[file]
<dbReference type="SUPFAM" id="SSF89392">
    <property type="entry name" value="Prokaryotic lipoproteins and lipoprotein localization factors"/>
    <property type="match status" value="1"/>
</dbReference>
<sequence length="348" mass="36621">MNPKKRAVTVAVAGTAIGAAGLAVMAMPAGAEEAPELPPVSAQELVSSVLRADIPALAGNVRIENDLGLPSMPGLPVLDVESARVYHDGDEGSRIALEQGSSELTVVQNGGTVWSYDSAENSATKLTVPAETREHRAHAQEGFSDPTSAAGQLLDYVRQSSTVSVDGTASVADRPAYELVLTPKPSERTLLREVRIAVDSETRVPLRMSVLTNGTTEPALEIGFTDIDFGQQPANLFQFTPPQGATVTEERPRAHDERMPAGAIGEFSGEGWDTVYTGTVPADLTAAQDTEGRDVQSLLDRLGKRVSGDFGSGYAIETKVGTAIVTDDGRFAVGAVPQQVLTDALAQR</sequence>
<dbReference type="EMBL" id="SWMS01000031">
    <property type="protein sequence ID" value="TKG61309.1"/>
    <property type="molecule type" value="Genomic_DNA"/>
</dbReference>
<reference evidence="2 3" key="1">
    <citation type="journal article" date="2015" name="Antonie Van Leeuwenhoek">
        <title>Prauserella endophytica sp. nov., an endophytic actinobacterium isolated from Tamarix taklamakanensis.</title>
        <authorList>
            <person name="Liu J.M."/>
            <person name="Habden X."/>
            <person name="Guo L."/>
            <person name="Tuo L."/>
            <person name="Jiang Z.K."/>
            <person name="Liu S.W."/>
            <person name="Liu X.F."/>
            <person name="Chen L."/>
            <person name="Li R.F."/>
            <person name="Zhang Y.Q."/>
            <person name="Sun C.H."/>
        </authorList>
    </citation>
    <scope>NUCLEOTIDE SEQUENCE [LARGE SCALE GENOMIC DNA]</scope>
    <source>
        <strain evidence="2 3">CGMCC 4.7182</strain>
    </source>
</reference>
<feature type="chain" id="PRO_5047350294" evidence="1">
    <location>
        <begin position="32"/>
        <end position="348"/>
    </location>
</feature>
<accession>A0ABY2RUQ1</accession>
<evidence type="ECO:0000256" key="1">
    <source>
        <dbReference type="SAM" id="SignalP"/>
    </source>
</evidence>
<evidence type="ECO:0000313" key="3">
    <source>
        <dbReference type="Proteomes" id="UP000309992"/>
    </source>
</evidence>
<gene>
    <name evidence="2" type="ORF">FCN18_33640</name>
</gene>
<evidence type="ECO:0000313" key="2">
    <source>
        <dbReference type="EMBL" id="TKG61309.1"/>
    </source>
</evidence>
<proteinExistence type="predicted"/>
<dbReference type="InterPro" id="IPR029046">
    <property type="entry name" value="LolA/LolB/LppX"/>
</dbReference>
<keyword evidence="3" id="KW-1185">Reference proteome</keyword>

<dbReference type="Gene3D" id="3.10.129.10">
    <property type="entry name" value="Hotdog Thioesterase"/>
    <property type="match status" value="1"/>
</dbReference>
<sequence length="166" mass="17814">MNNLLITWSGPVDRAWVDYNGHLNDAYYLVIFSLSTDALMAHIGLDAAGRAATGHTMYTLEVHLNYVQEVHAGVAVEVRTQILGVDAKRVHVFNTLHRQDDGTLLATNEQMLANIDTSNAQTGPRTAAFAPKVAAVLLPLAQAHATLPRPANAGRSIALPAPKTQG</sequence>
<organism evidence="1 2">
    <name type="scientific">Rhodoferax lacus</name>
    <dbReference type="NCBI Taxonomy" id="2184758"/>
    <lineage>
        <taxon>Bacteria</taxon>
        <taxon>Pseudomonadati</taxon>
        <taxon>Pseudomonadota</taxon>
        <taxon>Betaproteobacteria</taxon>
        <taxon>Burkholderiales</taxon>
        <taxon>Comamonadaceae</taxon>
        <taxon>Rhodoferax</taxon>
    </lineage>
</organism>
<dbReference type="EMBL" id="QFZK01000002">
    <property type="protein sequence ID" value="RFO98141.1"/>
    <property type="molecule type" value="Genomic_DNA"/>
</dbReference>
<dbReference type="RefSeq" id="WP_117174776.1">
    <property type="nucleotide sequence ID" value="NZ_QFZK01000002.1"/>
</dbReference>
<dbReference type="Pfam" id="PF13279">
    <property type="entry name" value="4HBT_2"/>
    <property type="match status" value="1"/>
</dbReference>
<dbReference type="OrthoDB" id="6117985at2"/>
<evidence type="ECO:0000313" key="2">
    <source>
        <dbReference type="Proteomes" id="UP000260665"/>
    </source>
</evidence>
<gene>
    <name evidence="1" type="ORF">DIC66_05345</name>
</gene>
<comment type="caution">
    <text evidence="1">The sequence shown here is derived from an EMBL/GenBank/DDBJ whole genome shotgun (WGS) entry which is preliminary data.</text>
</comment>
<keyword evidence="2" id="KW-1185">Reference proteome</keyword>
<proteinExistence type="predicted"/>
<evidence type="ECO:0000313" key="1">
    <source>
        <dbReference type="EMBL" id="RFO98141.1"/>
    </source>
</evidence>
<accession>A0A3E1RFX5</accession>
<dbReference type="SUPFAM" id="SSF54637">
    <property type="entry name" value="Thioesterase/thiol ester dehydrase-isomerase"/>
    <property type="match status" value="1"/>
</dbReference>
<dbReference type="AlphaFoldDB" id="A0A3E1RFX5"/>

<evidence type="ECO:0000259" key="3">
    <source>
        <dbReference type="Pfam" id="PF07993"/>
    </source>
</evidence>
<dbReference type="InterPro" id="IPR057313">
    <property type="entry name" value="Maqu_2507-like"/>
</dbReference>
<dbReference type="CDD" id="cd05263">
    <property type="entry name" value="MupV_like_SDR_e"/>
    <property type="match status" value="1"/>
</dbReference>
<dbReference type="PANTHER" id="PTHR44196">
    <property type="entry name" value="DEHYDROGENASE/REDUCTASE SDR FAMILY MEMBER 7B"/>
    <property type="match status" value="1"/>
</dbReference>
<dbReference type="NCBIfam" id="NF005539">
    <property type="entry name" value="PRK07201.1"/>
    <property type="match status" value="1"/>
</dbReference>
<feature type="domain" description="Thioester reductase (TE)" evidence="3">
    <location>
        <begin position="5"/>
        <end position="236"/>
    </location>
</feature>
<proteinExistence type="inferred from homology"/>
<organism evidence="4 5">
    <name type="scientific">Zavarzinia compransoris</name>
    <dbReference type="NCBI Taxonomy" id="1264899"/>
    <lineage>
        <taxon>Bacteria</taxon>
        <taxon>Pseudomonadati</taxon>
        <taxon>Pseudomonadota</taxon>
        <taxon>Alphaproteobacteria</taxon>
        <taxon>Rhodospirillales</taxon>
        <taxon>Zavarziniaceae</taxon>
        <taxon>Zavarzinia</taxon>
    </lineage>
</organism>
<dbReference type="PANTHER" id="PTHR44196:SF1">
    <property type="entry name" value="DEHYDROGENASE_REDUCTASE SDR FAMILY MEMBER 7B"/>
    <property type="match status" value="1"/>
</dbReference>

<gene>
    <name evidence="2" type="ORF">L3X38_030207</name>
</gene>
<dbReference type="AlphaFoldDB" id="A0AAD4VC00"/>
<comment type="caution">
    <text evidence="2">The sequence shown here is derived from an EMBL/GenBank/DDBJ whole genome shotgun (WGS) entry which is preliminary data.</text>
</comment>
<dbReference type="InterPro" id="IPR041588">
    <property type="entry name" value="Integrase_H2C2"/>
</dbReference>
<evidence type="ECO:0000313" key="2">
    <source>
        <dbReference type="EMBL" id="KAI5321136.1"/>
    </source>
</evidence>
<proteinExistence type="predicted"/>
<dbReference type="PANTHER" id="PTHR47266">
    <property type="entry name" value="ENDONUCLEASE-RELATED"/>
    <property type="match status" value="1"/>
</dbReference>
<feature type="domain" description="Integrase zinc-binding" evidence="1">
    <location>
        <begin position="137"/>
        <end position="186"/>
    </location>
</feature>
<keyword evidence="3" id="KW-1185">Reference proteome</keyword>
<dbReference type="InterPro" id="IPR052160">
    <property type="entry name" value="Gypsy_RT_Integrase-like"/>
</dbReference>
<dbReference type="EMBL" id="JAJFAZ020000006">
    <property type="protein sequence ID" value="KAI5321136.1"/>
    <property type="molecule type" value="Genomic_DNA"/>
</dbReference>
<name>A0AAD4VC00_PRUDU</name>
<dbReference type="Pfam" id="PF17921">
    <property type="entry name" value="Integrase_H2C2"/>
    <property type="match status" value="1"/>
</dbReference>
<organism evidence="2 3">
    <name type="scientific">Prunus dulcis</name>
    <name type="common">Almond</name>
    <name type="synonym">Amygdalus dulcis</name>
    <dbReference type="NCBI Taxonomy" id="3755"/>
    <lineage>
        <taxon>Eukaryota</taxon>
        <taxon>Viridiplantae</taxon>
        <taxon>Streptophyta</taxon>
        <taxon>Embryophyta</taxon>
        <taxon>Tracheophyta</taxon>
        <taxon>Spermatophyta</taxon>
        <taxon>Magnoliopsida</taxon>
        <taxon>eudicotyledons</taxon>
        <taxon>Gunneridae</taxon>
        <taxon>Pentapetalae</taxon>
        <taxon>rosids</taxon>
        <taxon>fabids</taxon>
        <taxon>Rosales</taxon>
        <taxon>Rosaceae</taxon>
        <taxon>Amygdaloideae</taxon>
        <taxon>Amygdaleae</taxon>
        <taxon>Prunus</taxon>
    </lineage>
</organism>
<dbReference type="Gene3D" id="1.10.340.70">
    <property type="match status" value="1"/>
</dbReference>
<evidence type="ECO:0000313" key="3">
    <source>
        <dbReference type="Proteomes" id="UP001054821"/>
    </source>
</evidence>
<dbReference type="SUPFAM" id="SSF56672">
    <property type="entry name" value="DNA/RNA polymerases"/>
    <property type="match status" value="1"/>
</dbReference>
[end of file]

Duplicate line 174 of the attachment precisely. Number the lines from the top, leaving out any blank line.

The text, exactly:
</evidence>